Living at Home
While many of my friends have spread out across the country (and even the world) this summer to new jobs and internships, I’ve remained in L.A. This isn’t that different from a lot of people who are living near USC for the summer while working, except for one thing: while they’re in Gateway apartments or Cardinal Gardens, I’m living at home.
I’m not exactly an L.A. native — I live about forty miles north of USC in a suburban community more known for good schools and quiet streets than a bevy of business and internship opportunities. This makes my situation a little bit tricky. My parents, being both loving and frugal, don’t see why I should pay to rent an apartment in L.A. when we live so close by and I can just stay with them.
Don’t get me wrong; living at home can be nice. I don’t have to do my own laundry, I eat better meals and I get to log some quality time with family. When I’m at school during the year, I tend to get pretty busy, even on weekends, and only end up coming home for a weekend every four or six weeks. Though I’m working 40 hours a week this summer, by some accounts a full time job, it’s still a lot less than my usual school load of five classes, Daily Trojan every night and (last semester) an internship. So, theoretically, I should have a lot more time to relax at home, see some friends and enjoy my summer.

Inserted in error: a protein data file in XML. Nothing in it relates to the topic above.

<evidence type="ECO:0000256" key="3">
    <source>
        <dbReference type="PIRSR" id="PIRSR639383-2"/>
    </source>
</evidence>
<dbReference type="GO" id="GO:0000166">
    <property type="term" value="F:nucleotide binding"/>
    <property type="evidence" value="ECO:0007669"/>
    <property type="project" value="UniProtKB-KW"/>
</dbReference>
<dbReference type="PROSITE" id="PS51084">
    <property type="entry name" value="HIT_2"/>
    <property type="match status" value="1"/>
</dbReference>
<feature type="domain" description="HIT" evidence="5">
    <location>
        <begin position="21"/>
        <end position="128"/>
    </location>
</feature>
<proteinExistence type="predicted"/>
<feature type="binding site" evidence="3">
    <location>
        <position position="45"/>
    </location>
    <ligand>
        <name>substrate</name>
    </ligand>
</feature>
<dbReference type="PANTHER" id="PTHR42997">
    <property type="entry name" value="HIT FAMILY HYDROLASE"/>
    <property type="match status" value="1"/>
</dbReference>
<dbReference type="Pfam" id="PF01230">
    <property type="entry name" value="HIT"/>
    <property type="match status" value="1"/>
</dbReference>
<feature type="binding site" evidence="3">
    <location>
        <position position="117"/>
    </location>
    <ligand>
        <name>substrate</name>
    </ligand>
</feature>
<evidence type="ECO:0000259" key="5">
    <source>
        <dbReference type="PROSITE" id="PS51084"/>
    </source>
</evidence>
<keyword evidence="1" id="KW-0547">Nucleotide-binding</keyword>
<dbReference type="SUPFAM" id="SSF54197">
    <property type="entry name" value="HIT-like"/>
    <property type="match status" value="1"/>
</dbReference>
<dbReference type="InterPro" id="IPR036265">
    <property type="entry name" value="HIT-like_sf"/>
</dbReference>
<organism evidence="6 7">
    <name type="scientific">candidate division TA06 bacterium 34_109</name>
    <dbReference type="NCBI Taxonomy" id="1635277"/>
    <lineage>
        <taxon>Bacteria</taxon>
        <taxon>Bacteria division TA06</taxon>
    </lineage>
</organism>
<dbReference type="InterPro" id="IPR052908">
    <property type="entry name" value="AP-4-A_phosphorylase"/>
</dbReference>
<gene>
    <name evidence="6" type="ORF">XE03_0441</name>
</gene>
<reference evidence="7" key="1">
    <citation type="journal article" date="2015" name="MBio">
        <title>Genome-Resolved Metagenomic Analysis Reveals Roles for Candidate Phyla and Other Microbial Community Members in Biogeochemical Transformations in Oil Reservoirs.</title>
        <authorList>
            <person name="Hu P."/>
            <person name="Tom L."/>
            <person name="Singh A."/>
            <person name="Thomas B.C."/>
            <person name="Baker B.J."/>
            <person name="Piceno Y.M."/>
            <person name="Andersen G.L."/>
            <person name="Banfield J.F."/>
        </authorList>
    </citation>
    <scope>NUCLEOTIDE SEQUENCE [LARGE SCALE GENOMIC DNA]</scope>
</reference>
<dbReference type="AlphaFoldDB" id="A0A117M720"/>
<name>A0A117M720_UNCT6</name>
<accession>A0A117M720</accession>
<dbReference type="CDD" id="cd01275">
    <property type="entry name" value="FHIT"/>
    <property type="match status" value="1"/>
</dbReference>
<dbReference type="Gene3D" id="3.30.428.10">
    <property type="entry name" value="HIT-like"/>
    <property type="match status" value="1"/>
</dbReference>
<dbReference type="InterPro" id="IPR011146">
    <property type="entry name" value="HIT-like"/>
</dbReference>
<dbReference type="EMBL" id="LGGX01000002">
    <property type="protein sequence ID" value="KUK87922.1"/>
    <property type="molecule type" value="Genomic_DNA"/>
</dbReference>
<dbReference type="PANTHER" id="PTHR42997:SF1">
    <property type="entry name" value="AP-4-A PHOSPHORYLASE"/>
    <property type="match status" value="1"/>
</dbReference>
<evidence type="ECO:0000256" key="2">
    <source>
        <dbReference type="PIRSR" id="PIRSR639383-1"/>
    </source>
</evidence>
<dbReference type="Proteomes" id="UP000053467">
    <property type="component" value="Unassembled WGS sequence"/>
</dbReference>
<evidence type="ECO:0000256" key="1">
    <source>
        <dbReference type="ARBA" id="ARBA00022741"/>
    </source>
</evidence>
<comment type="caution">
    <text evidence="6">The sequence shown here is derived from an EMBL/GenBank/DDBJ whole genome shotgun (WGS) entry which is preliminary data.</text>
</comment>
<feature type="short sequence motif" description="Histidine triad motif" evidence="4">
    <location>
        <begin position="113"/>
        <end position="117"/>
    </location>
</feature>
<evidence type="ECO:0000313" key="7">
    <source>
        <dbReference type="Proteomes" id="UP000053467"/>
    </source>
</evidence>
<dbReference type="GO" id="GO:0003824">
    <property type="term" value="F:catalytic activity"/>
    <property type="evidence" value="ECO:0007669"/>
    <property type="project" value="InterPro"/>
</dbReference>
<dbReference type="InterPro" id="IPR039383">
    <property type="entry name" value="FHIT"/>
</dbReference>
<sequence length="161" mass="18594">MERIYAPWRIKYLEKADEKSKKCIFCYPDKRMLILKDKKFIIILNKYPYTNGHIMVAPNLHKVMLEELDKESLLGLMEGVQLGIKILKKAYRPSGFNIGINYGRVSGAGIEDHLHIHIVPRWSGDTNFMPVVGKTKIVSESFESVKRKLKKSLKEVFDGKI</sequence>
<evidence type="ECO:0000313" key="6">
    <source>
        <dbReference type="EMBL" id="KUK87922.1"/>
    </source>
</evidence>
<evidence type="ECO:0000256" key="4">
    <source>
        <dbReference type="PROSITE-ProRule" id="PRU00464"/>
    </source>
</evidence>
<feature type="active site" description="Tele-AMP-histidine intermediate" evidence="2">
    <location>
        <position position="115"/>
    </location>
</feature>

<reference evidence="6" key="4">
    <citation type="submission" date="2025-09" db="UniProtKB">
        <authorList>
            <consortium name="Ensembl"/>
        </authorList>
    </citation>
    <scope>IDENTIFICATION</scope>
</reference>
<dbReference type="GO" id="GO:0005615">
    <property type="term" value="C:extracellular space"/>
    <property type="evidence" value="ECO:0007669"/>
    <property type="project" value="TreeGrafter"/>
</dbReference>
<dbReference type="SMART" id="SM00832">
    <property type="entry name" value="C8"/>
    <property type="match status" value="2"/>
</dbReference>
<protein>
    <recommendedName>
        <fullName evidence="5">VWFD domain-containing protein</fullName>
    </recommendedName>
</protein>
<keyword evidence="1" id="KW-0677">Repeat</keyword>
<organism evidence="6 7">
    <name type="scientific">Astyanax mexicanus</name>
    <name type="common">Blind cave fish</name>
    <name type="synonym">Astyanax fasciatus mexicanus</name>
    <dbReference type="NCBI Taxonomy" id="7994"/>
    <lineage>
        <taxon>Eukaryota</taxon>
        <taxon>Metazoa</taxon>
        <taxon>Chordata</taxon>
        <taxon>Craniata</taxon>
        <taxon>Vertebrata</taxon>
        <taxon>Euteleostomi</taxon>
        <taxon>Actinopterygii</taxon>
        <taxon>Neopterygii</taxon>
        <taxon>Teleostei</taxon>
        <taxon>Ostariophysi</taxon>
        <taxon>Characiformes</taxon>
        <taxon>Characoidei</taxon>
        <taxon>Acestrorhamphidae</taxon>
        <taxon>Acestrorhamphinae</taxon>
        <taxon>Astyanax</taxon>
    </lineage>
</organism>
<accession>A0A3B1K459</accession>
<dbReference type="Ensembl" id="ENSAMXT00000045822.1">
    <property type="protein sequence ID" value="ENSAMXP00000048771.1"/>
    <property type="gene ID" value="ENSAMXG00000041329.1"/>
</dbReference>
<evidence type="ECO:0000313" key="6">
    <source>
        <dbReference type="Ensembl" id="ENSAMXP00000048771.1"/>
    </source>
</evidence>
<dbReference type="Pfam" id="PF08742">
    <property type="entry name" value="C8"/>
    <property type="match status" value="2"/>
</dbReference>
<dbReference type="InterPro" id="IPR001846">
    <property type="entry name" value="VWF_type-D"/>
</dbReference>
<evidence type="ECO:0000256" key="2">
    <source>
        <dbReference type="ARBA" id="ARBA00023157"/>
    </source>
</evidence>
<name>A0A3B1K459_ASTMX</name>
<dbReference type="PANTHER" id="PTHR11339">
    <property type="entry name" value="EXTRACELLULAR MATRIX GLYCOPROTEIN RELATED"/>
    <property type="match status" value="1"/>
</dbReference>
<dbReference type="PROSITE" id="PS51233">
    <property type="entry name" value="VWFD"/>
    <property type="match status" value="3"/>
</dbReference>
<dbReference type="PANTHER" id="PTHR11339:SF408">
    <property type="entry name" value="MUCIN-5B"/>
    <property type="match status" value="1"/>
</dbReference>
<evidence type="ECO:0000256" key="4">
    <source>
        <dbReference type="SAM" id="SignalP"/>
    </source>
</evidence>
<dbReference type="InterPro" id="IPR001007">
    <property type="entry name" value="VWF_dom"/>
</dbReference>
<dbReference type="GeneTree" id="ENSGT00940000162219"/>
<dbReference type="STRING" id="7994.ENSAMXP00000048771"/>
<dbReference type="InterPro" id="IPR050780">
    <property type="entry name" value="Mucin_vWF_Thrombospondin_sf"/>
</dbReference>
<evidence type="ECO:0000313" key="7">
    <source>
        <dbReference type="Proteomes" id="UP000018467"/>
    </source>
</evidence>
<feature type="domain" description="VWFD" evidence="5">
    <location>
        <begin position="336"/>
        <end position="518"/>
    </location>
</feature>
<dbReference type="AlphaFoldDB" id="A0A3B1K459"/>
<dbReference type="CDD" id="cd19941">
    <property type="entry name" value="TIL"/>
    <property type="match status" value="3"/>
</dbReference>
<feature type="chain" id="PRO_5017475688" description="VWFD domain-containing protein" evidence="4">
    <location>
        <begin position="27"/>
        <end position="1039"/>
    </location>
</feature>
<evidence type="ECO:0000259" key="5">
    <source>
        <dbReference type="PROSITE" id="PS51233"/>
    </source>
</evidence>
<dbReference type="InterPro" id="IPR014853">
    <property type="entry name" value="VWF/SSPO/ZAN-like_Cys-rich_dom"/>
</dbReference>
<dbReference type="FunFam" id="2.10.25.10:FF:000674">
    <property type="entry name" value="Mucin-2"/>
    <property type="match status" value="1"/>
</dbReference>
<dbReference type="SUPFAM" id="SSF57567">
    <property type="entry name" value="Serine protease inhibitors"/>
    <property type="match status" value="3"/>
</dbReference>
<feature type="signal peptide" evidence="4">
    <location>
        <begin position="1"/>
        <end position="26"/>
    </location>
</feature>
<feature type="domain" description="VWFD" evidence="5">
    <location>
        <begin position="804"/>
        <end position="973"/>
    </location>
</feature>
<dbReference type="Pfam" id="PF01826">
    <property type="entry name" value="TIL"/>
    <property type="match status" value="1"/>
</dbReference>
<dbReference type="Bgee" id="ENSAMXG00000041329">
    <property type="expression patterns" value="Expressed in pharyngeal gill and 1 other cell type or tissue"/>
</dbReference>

And I do, kind of. I’m just spending a lot of that time doing a different activity — driving.
Last semester I had to drive from school to my internship in Venice. And let me tell you, the 45 minutes to over an hour it took to go those 13 measly miles could be painful at times. But going 40 miles from Downtown to Oak Park, where I live, twice a day everyday is on a whole other level.
Luckily, the end of school has come for most, and it seems to have slowed down the traffic. Either that or everyone just happens to be on vacation this week, because the last two days I got home in just over an hour, kind of a miracle. I have my fingers crossed that it keeps up and summer traffic really is lighter, like my parents keep trying to convince me.
Besides the time though, there is another downside to living at home. Being so far away from my friends who either are from L.A. or are staying at school for the summer can be a little isolating. Even many of the other L.A. Times interns are living near the office, making it easy for them to make plans after work or on the weekends, while I feel a little out of the loop with everyone.
As for my school friends who are around for the summer, coordinating can be hard. Everyone has different work schedules and locations, and driving within L.A. during rush hour to meet someone for happy hour can be a pain in itself. And after five days of driving back and forth, usually the last thing I want to do on the weekends is drive back into the city.
So, living at home has been a bit of a challenge these first two weeks of interning. Like everything though, I’m sure I will figure out how to make it all work — interning, driving and seeing friends.
And for those times I can’t, well I’ve got a lot of Netflix to catch up on anyway.